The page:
• reduced ability to rotate bones attached to the affected joint
  • joint pain

Imaging, such as X-rays, CT and MRI scans, helps doctors to assess the health of affected joints and bones.

Surgeons can perform different surgeries to help a person recover from osteonecrosis, including the following:

  • bone transplant
  • surgery on the affected bone or joint to change its shape
  • partial removal of the inside of bone (a procedure called core decompression) to encourage the formation of new blood vessels
  • joint replacement

For the past several years, doctors in Modena, Italy, have been performing liver transplants in HIV-positive people; a total of 24 HIV-positive people have received a transplant. They have discovered an unexpectedly high rate of osteonecrosis (13%) developing after transplantation in this population. In contrast, among HIV-negative people at the same medical centre during the same period, the rate of osteonecrosis was relatively low—0.46% among 438 people. The finding from the Modena doctors is a possible signal that there might be an increased risk for osteonecrosis among some HIV-positive people who receive organ transplants. Other transplant centres in other countries need to review their databases to explore this issue among HIV-positive people and confirm or refute the findings from Modena.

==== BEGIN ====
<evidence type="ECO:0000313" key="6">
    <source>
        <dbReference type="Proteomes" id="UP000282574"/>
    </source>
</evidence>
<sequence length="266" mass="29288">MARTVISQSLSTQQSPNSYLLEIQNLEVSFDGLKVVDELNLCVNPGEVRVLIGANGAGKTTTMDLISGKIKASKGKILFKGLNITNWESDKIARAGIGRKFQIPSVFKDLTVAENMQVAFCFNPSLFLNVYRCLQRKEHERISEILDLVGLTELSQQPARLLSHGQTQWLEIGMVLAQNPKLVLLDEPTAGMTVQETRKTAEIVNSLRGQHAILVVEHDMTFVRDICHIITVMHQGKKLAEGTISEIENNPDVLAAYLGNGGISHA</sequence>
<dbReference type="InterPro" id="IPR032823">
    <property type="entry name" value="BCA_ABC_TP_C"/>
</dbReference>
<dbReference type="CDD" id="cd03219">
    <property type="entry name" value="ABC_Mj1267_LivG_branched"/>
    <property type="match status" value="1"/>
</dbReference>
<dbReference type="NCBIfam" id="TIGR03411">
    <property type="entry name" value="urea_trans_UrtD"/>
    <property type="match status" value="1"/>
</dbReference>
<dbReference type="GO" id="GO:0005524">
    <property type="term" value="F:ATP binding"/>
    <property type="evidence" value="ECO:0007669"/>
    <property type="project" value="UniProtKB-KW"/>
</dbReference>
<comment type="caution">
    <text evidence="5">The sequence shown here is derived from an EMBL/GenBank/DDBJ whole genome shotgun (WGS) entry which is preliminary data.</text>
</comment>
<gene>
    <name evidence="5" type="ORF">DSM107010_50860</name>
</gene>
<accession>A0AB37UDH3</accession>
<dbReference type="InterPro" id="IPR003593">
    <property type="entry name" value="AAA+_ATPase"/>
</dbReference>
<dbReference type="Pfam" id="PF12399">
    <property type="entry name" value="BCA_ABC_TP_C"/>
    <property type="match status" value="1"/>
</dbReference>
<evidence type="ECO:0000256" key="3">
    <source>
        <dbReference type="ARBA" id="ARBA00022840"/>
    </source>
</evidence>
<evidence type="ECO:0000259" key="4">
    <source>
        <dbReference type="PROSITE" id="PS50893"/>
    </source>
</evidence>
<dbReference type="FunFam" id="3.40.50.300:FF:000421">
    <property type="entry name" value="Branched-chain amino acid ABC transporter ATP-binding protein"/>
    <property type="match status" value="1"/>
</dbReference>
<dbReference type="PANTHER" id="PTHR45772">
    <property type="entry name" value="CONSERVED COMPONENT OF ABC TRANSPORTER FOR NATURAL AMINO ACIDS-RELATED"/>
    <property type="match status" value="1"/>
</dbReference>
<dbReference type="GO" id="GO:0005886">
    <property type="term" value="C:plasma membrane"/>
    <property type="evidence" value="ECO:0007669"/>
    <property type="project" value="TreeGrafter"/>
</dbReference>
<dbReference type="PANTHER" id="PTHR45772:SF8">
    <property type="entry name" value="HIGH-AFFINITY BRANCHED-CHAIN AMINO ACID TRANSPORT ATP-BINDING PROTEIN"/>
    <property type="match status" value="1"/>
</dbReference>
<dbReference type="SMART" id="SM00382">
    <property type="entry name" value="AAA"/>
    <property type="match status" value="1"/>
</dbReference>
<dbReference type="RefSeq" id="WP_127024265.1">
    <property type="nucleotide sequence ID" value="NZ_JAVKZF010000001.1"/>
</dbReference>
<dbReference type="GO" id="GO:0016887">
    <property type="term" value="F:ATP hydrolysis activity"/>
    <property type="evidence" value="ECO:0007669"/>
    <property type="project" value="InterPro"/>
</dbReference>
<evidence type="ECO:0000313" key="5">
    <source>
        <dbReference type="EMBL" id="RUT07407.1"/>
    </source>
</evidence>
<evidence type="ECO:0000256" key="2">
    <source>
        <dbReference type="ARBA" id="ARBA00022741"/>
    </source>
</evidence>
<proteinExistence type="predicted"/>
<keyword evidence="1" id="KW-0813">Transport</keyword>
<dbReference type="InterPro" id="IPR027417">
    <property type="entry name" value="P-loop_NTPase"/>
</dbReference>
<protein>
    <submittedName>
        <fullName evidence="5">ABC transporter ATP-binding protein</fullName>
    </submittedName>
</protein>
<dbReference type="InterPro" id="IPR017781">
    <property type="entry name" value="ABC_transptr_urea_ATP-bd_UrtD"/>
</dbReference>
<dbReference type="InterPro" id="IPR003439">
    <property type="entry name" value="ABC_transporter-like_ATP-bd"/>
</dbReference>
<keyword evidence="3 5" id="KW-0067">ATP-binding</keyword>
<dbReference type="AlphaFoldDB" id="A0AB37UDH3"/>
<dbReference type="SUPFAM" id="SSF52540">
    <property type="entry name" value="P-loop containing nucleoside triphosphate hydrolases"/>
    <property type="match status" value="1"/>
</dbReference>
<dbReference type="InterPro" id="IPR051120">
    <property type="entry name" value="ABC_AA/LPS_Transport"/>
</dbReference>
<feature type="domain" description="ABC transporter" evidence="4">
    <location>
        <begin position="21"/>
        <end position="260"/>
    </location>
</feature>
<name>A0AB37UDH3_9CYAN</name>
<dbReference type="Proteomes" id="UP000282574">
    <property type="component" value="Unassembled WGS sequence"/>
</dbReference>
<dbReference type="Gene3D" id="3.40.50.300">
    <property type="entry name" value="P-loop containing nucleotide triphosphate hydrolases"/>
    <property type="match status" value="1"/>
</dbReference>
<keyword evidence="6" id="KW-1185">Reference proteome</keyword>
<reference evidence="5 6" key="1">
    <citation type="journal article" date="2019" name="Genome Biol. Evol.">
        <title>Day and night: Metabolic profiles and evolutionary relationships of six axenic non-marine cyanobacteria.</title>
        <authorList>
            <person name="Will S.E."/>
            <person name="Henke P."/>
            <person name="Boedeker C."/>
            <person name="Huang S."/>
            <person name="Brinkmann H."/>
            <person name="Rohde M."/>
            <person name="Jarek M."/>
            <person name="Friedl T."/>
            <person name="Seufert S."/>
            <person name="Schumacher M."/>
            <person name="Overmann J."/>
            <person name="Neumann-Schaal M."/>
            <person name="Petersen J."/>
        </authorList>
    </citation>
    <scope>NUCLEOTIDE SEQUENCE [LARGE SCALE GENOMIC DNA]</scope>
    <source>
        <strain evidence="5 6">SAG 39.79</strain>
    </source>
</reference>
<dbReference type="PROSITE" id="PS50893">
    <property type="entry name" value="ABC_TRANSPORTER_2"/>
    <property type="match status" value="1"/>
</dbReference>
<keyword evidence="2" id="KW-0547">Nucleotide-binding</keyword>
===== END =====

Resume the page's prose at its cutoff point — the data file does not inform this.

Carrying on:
Case details

The Modena doctors reported brief details on three cases of osteonecrosis that developed among HIV-positive people, all of whom received a liver transplant.

Case 1

A 39-year-old man with severe liver damage due to co-infection with hepatitis C virus and excess alcohol intake received a liver. His medical history included somewhat-thin bones (osteopenia), abnormal lipid levels in the blood and cigarette smoking.

After liver transplantation, doctors used the immunosuppressive medicines cyclosporine and corticosteroids (for a total dose of 1,972 mg). His combination of anti-HIV drugs included the following:

  • atazanavir (Reyataz)
  • Truvada (tenofovir + FTC)

After transplantation the man developed hip pain that grew worse over a period of 10 months. MRI scans revealed severe osteonecrosis of the hip joints and the man underwent hip replacement surgery. This was effective and the man became sufficiently recovered that he returned to work.

Case 2